TEASDALE — The Wayne County clinic in Bicknell was temporarily closed due to a HAZMAT situation, according to Kassidee Brown, Wayne County public information officer.

The incident began Sunday at approximately 7:45 p.m. when George Coombs, 70, Teasdale, was exposed to an industrial pesticide material — Fumitoxin or aluminum phosphide. Coombs was transported to Wayne Community Health Center in Bicknell via ambulance.

Coombs later died as a result of the exposure to the chemical pesticide.

“Out of an abundance of caution, responders and medical personnel were transported to other medical facilities for evaluation,” Brown said.

Due to the nature of the toxin, Coombs’ body and the clinic were treated as if they were both contaminated, as well as those who arrived to help him.

In all, 12 people were hospitalized in Richfield and Gunnison due to the incident. They were watched and evaluated for symptoms of exposure for 24 hours, said Sevier County Sheriff Nate Curtis. The patients were all decontaminated in Wayne County and again when they reached Sevier Valley Hospital and Gunnison Valley Hospital, Curtis said.

The regional HAZMAT team, based in Sevier County, as well as a Utah National Guard 85th Weapons of Mass Destruction – Civil Support Team, were dispatched to the clinic in Bicknell to decontaminate the facility.

After finding the reading levels for poisonous materials were safe, the National Guard cleared the clinic, which was reopened by approximately 3 p.m., Monday.

 “No hazardous readings were found within the building or near the deceased,” Brown said.

The clinic was reopened for business as normal Tuesday morning. Wayne County ambulances were also tested for any hazardous materials before being put back into service.

Medical staff members were also cleared and are all in good health, according to Brown.

“It is unclear how or why pesticide was used,” Brown said. “That is still under investigation.”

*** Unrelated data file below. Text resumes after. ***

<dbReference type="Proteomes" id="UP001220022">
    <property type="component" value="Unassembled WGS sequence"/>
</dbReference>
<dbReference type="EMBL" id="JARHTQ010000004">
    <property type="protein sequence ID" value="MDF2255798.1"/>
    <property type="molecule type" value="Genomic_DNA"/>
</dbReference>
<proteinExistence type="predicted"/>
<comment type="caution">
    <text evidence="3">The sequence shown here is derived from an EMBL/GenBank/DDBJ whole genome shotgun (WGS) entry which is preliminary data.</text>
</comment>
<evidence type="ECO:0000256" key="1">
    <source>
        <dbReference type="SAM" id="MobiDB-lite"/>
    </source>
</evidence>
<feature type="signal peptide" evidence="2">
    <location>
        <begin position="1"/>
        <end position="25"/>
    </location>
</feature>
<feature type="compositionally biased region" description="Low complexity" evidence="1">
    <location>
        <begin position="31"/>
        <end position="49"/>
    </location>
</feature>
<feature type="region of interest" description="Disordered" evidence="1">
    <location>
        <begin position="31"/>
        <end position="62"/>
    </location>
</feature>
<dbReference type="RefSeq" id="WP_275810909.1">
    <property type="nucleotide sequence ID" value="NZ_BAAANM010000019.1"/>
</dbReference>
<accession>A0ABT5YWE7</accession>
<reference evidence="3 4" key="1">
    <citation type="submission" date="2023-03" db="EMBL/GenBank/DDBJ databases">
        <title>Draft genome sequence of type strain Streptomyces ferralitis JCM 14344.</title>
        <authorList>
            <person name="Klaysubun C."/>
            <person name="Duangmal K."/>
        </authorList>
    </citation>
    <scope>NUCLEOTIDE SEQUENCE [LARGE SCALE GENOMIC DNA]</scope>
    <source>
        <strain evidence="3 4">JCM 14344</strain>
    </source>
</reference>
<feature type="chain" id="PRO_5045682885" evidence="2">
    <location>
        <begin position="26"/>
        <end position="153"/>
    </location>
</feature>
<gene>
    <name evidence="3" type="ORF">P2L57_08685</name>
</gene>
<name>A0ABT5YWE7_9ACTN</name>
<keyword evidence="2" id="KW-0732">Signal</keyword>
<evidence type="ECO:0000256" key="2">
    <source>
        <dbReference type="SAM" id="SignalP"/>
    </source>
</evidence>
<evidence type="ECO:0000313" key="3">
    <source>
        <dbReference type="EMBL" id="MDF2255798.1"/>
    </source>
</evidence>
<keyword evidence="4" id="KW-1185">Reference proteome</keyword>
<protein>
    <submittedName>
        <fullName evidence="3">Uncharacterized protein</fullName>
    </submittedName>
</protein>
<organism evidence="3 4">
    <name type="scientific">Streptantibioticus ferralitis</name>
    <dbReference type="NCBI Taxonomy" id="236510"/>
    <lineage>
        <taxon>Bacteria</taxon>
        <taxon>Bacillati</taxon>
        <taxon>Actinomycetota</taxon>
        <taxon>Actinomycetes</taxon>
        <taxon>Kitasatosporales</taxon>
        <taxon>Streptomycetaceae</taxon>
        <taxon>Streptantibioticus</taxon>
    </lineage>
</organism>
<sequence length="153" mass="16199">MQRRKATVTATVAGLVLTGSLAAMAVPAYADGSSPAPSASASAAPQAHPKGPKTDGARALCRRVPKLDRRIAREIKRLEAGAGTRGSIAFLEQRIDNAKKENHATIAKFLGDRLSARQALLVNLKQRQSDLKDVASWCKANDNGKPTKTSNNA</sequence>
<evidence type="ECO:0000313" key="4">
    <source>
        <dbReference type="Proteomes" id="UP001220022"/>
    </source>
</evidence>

A temporary clinic was set up at the Wayne Community Center in Bicknell while the HAZMAT investigation and cleanup was conducted.

“It left them with one EMT and two ambulance drivers,” Curtis said. Sevier County sent over a group of EMTs to help field calls in Wayne County until the affected responders were cleared to return to duty.

“It’s what we do here,” Curtis said. He said sharing of resources is part of the plan for local large-scale emergencies in the region.

The poison was the same as the one that resulted in the death of two girls in Layton in February 2010. In that case a 4-year-old and a 15-month old died after fumes seeped into their home. Their deaths led to increased restrictions on the use of Fumitoxin in schoolyards and residential areas.

“I was so impressed by how Wayne County’s emergency services responded to this,” said Mike Grimlie, public information officer for the Central Utah Public Health Department. He said when responders arrived on scene; they initially thought they were dealing with some type of overdose.

It wasn’t until after Coombs was transported to the clinic in Bicknell that it became apparent what they were dealing with. The chemical agent is designed to react with water to create a toxic gas, and it was reacting with Coombs’ body.

“Fifty parts per million is considered to be a lethal dose,” Grimilie said. He said emergency personnel used extreme caution in dealing with the situation and making sure facilities were safe for the public once the crisis ended.

“Only the National Guard had the equipment that was needed,” Grimilie said. He said it’s important to always be careful when dealing with pesticides and other poisons and to always follow the label instructions.

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